Ex-prosecutor will be Toyota's independent safety monitor, U.S. says

Ex-prosecutor will be Toyota's independent safety monitor, U.S. says
David Kelley, a former U.S. attorney for the Southern District of New York, was named by the Justice Department to be Toyota's independent safety monitor. Above, Kelley in 2005. (Jennifer S. Altman / Bloomberg News)

The Department of Justice appointed David Kelley, a former U.S. attorney, to serve as the independent safety monitor at U.S. operations of Toyota Motor Corp.

Kelley's position is part of the automaker's agreement reached with federal prosecutors in March that also included a $1.2-billion fine. The deal settled a four-year federal criminal investigation into whether Toyota properly reported safety complaints about sudden acceleration of its vehicles.


Toyota was formally charged with one count of wire fraud, but if it abides by the settlement terms, the Justice Department will defer prosecution for three years and then seek to dismiss the charge. The case focused on reports of floor mats jamming gas pedals and of gas pedals getting stuck on their own.

"We intend to have a cooperative and constructive working relationship with Mr. Kelley, with the goal of making Toyota an even stronger company," said Julie Hamp, Toyota's senior spokeswoman in North America. "In our view, this is an opportunity to build on the important changes we have made over the past four years to serve our customers better."

Kelley said he has already started to meet with Toyota. "It is a long road ahead," he said. "If you look at the deferred prosecution agreement there is a lot of ground to cover."

The agreement gives Kelley broad powers to hire staff and to review Toyota's policies, practices and procedures for communicating safety issues both internally and to the public and regulators. Under terms of the agreement, Toyota must pay Kelley and his staff standard consulting fees and rates.

Kelley is a partner at the New York law firm of Cahill Gordon & Reindel, where he is a specialist in regulatory and enforcement actions involving business crime. Before joining the firm nine years ago, Kelley was the U.S. attorney for the Southern District of New York, where he supervised prosecutions involving white-collar crime, securities fraud and international terrorism.

Regulators have demanded wholesale changes in Toyota's recall process as a result of their investigation into the automaker's safety procedures.

At the time of the March settlement, George Venizelos, assistant director of the FBI, said, "Toyota put sales over safety and profit over principle. The disregard Toyota had for the safety of the public was outrageous."

Hamp said Toyota has taken a series of "substantive actions" to improve its safety operations since it recalled millions of vehicles in 2009 and 2010.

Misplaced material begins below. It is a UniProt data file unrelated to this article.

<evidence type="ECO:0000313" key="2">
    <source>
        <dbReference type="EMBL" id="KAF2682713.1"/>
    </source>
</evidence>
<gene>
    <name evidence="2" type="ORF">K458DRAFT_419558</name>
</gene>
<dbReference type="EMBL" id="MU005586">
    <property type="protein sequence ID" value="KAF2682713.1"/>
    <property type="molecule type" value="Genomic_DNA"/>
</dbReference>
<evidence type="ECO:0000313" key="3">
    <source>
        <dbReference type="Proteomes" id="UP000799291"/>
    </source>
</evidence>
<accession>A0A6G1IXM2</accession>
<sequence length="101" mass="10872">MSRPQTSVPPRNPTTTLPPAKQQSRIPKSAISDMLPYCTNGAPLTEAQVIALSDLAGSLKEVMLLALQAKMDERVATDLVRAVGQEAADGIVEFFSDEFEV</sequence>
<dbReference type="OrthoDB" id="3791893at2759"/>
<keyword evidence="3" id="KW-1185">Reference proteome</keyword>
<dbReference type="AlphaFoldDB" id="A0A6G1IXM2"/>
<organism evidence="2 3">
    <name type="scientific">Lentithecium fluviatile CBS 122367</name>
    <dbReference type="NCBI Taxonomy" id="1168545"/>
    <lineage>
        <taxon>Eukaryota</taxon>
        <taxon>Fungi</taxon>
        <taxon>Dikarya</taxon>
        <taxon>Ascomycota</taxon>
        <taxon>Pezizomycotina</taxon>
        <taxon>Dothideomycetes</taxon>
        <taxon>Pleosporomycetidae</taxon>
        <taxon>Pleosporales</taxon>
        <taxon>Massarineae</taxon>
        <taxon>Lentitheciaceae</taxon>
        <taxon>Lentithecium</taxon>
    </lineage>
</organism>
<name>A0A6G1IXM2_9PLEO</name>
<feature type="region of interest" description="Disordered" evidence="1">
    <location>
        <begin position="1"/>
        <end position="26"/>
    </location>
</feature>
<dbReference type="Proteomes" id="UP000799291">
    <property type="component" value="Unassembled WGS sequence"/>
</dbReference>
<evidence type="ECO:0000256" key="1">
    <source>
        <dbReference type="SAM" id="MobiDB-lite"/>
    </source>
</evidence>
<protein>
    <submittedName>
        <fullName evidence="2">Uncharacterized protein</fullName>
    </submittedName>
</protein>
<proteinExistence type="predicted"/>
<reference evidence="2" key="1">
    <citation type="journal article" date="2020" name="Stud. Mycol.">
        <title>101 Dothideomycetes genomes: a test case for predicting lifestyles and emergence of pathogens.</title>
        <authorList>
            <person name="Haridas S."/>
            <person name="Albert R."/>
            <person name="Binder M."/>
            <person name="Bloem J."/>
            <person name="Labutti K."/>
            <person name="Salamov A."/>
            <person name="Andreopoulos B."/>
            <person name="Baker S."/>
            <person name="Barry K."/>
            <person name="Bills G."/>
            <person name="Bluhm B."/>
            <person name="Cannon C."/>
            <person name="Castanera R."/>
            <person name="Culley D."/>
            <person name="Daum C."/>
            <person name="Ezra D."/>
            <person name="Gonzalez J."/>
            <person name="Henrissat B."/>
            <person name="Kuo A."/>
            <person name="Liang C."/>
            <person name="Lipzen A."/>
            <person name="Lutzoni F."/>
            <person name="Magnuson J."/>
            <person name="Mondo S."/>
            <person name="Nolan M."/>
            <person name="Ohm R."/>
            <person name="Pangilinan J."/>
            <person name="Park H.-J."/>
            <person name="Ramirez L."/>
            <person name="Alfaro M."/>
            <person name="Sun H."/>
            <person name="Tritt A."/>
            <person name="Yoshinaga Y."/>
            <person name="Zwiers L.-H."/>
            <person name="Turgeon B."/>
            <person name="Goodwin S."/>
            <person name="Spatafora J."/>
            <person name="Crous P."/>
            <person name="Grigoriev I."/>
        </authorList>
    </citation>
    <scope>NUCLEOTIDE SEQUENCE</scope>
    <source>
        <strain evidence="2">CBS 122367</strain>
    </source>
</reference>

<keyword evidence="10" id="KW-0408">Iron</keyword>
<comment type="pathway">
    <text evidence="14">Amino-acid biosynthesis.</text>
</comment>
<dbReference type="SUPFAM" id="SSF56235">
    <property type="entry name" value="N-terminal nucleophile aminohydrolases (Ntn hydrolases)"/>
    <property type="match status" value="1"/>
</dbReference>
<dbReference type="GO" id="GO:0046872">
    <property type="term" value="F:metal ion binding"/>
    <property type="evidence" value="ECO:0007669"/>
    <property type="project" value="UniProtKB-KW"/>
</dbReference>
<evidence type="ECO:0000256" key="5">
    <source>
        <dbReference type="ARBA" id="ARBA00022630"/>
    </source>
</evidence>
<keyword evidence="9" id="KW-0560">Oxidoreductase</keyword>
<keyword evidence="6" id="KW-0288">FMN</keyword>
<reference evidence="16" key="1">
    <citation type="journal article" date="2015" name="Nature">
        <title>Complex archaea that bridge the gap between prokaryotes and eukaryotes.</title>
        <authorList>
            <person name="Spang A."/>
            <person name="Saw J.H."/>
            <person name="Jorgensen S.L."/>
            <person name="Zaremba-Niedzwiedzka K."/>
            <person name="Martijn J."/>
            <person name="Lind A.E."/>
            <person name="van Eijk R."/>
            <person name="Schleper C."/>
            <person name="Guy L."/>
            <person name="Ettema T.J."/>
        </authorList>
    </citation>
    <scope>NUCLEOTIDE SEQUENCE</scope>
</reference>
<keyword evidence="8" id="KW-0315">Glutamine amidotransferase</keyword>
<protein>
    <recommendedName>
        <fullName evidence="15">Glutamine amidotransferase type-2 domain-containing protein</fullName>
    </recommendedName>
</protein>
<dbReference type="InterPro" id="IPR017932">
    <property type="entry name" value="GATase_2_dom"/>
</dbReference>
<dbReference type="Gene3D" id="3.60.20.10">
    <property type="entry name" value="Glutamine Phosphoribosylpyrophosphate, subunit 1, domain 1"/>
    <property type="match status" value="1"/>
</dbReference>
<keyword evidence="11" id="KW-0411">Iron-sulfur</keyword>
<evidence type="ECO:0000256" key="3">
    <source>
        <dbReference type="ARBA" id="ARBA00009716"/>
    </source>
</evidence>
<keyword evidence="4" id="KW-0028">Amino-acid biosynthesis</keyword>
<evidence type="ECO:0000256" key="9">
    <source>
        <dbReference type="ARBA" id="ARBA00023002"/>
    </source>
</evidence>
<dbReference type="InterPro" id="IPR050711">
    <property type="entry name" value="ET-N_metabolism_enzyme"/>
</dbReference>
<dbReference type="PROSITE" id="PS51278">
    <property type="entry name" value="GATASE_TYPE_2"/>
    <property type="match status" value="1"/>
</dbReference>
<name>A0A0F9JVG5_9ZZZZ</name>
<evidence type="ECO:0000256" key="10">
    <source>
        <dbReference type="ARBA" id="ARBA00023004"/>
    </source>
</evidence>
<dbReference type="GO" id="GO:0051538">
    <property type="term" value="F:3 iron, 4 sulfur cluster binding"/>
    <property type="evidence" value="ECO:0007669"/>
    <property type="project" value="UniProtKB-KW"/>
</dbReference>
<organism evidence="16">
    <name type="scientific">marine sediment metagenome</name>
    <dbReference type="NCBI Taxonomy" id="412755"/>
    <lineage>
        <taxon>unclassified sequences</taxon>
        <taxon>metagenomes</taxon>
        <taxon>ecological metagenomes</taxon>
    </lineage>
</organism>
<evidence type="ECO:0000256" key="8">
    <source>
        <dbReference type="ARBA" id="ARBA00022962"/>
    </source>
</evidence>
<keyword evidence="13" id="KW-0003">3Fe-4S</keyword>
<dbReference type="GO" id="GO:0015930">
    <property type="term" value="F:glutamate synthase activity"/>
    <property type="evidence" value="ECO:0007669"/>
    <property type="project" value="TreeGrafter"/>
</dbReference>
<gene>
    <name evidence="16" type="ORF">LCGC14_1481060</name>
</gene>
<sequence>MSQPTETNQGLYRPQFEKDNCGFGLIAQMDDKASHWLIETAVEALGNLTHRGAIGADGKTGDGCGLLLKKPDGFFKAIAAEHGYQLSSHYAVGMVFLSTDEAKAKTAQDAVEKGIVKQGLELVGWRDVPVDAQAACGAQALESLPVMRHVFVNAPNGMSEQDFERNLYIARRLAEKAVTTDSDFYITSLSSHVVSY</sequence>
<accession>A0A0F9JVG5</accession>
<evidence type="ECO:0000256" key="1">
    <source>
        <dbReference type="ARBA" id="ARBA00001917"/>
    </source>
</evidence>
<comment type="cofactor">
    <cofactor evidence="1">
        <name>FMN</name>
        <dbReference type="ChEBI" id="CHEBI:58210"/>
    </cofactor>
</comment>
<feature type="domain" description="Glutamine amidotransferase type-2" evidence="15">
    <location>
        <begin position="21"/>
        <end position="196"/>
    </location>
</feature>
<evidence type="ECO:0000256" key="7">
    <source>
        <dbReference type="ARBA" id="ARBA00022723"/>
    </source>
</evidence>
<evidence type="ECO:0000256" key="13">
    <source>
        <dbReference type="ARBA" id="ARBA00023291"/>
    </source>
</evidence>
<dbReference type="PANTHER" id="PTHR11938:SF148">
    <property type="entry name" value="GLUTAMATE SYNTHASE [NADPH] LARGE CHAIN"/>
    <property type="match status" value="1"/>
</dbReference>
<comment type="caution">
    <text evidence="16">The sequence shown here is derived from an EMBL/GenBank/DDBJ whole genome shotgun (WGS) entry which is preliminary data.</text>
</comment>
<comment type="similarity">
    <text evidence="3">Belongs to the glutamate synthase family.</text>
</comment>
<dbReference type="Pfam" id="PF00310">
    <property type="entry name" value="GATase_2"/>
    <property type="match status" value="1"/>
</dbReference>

For example, the auto company has extended its new-vehicle development cycle by four weeks to help ensure reliability and safety, she said.

It established teams to investigate customer concerns quickly. Toyota committed to spend $50 million on a safety research center in Ann Arbor, Mich., that will partner with universities and other institutions to share safety information.

Toyota also expanded its network of field quality offices to improve customer responsiveness. In a move to create more autonomy for its U.S. operations, Toyota named longtime sales executive Jim Lentz to be the first American chief executive of Toyota's North American region.

The huge Toyota fine and deferred-prosecution agreement are part of an increase in auto-industry oversight by regulators. At the same time, automakers are jumping on recalls quickly and going back and recalling cars that could have been recalled for safety reasons earlier in their life cycles but weren't.

The industry has called back 46 million vehicles in the U.S. so far this year, according to automaker and National Highway Traffic Safety Administration reports. That amounts to nearly one in five light vehicles on the road and eclipses the annual recall record of 30.8 million set in 2004.

"There is certainly a lot going on in the industry," Kelley said, adding that he believes other automakers are watching to see how the Toyota agreement proceeds.


Last week, Hyundai agreed to pay a $17-million federal fine for failing to promptly report a brake problem in Hyundai Genesis cars.

Hyundai agreed to make some of the same changes that Toyota has made in its operations.

For example, Hyundai signed a consent decree promising to make improvements to its processes for identifying, reporting and communicating safety-related defects. It will create a U.S.-based technical committee to review and make decisions regarding potential Hyundai-specific safety recalls, the NHTSA said.

Hyundai also is adding staff to review potential defects and complaints. The automaker said it plans to meet with NHTSA on a regular basis regarding safety issues.

Also earlier this year the NHTSA fined General Motors Corp. its maximum $35 million for delays in recalling vehicles with faulty ignition switches that have been linked to 13 deaths.

GM remains under investigation for delaying recalls by the NHTSA, the Justice Department and Congress and could face more fines and the prospect of an agreement similar to the one Toyota signed with the federal government.

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